Pep Lijnders was back in front of the media ahead of Liverpool’s League Cup final and was insightful and intriguing as ever.
Here are six key points from the assistant manager with the final just days away:
Will we see Jota or Firmino?
One, definitely not. The other, possibly.
Roberto Firmino is “pushing himself really hard” in his recovery from an adductor injury but will not win his race against the clock for Sunday, Lijnders confirmed.
Diogo Jota, meanwhile, has had “no reaction” to the demands placed on his ankle in recent days but while he “isn’t ruled out,” it “will be a challenge” for the No. 20.
The likelihood is that it is the bench or nothing for Jota and now it is a wait and see game.
Klopp is ‘more than a colleague’
Jurgen Klopp readily dishes out praise for his players and coaches, never one to take credit for a decision that was not his alone and Lijnders is no exception.
And the appreciation was recipocated.
“First of all, Jurgen is so much more than a colleague to me. I’m really grateful and really happy with the way we work together.
“It is a commitment based on respect and trust, with this trust comes with a lot of freedom and opinion.
“It’s not just me and him, it’s so much more backroom staff that are in our ears and putting us on the right path.”
A certain starter
Caomihin Kelleher is to start the final after earning his place in the competition, in what is to be another notable step in his young career.
The 23-year-old has grown in leaps and bounds and Lijnders was excited to discuss his quality.
“I was the coach of the under-16s when we signed him,” he explained.
“He came into my team and we saw from the start that all the things he shows now on a really high level, he had at that time.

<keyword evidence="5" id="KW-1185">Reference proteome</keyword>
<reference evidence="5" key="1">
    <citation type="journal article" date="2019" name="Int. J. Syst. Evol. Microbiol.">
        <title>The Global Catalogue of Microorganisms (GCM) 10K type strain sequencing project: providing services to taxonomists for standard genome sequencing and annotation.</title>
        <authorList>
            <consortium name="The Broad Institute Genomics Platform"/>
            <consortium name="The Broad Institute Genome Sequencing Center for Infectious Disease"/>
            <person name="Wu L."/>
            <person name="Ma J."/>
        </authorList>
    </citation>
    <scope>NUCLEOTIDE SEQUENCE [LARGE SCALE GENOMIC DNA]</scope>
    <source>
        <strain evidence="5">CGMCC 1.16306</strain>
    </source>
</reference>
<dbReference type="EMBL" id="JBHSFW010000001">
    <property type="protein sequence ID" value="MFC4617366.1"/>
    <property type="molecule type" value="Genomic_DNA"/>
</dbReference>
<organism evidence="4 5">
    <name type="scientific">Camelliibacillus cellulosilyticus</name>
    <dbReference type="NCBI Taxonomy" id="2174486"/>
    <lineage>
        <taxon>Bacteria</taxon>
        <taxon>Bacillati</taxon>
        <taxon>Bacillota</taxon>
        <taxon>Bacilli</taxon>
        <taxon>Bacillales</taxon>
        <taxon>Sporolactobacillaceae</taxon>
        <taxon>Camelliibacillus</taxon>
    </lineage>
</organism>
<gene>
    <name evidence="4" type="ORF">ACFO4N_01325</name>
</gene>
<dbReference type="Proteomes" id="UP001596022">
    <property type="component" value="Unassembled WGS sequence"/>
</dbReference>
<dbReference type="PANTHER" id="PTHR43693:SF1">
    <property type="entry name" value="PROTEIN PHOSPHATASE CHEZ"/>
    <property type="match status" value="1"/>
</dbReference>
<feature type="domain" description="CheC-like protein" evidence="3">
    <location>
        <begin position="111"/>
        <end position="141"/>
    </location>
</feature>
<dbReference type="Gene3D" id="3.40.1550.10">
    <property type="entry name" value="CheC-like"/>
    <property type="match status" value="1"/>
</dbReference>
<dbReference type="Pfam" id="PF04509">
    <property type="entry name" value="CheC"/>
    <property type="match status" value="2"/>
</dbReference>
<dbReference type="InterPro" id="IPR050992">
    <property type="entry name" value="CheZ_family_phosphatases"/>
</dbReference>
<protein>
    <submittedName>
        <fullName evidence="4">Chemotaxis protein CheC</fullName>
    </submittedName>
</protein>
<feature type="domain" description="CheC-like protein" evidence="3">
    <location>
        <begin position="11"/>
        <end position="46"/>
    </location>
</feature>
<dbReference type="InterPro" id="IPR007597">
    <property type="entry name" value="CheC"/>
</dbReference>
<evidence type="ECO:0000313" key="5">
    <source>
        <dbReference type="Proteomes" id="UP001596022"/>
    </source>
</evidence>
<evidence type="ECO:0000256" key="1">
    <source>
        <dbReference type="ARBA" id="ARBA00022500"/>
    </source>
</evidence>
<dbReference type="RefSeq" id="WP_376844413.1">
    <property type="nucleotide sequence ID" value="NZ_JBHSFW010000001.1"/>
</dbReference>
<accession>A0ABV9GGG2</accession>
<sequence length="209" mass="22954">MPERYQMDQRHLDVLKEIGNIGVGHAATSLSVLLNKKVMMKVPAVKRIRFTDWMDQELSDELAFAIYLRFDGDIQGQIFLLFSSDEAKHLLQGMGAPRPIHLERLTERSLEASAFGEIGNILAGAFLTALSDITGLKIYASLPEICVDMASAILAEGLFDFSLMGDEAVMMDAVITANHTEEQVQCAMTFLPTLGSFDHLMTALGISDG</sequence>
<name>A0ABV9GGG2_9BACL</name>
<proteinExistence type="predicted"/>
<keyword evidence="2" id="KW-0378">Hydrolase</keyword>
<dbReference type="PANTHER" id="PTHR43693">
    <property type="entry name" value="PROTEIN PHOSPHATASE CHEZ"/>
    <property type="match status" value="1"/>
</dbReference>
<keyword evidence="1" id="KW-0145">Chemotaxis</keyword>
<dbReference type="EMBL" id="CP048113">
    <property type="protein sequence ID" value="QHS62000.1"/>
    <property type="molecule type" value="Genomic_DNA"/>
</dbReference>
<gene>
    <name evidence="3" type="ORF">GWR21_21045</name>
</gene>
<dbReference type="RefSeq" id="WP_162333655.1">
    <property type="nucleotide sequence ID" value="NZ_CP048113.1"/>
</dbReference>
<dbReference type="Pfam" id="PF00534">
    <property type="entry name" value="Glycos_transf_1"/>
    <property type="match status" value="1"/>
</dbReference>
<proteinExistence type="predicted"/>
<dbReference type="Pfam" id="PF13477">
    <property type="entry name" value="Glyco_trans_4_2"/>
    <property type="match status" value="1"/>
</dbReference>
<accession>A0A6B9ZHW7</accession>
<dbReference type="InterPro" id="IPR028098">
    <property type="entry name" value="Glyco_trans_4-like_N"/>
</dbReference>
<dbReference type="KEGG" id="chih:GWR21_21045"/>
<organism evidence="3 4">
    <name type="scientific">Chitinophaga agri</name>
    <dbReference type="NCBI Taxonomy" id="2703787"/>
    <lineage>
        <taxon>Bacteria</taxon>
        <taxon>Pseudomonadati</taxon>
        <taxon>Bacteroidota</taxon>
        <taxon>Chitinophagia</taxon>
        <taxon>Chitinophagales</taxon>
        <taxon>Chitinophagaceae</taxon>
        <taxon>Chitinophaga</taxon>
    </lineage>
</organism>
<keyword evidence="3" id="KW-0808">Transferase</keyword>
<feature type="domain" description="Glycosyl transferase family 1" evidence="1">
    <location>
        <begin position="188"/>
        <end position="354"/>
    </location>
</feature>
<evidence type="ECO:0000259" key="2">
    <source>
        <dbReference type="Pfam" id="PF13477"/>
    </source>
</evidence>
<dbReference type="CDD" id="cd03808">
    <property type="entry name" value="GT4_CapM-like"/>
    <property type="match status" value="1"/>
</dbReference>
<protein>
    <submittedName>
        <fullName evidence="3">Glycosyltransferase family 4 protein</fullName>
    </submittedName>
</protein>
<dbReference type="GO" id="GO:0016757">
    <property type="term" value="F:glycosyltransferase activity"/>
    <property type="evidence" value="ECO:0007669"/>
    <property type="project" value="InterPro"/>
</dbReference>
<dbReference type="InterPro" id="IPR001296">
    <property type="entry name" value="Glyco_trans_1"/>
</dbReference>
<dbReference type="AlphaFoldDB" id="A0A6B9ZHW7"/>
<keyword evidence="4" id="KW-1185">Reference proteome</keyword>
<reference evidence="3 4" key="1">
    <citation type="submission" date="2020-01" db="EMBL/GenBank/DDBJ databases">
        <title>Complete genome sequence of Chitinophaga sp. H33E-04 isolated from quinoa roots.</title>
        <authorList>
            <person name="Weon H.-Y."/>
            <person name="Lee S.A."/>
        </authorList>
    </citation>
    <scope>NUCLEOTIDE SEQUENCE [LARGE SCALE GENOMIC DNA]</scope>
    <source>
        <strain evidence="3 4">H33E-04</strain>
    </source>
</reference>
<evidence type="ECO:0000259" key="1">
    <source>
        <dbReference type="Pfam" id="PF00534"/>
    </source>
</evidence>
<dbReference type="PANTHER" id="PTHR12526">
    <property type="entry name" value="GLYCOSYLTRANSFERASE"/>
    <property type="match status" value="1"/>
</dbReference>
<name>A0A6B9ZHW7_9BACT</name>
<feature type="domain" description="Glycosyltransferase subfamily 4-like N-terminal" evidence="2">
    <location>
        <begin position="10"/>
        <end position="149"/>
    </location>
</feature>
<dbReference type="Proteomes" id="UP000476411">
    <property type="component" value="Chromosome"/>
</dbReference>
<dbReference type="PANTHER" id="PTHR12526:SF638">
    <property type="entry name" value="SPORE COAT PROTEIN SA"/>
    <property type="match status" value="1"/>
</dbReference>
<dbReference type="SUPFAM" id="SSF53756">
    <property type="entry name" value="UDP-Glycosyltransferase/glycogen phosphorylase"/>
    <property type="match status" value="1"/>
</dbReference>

“Him reaching the final, it shows that there’s an inside path for all young goalkeepers inside our club.”
We finally saw the moment we all dreamed off against Leeds, with Joel Matip’s adventure forward ending in a goal.
It was always in the reckoning but the goal is part of a much larger plus point for the Reds when playing out from the back.
“It’s not the first time it happened, we call it the ‘classic Joel dribble.’ He does it a lot in the small-sided games, for example, he comes a lot one-v-one with the goalkeeper.
“I really believe the way we bring the ball out from the back has improved massively over the years, this is one of the steps we have to make – you want to create the last pass from everywhere, including the center-backs and Alisson.
“Then you see the team is connected and that is a good sign.”
It’s an ongoing conflict that the mind does not drift too far away and while Lijnders was not eager to delve too deep, he did offer an opinion on the matter and the Champions League final being moved to Paris.
“It is truly awful. It is so serious and as a football coach, at this moment, sitting here in front of sport cup, I don’t think it is the right time to speak about my opinion.
“It doesn’t feel appropriate, but what I can say is I am a father, a son, a brother, a husband. A human being.
“Each war is a true disappointment for humankind.”
“If I have to give a reaction in a football way, of course, it is the right decision to move the Champions League final.”
‘So much more than the first team’
It’s been a real squad effort in the League Cup, with 29 players across the five games to date – including a handful of exciting youth talent.
And that fills Lijnders with a source of pride, with Liverpool’s place in the final coming thanks to the efforts of the entire club.
“This is a competition where we want to bring young talent, we want to showcase and we want to launch – that’s really important.
“If you look at best clubs in the world, what do they have in common? A one-club mentality and our journey in the League Cup shows we have exactly that.
“This competition is so much more than the first team, it was a proper compliment to our academy as well.”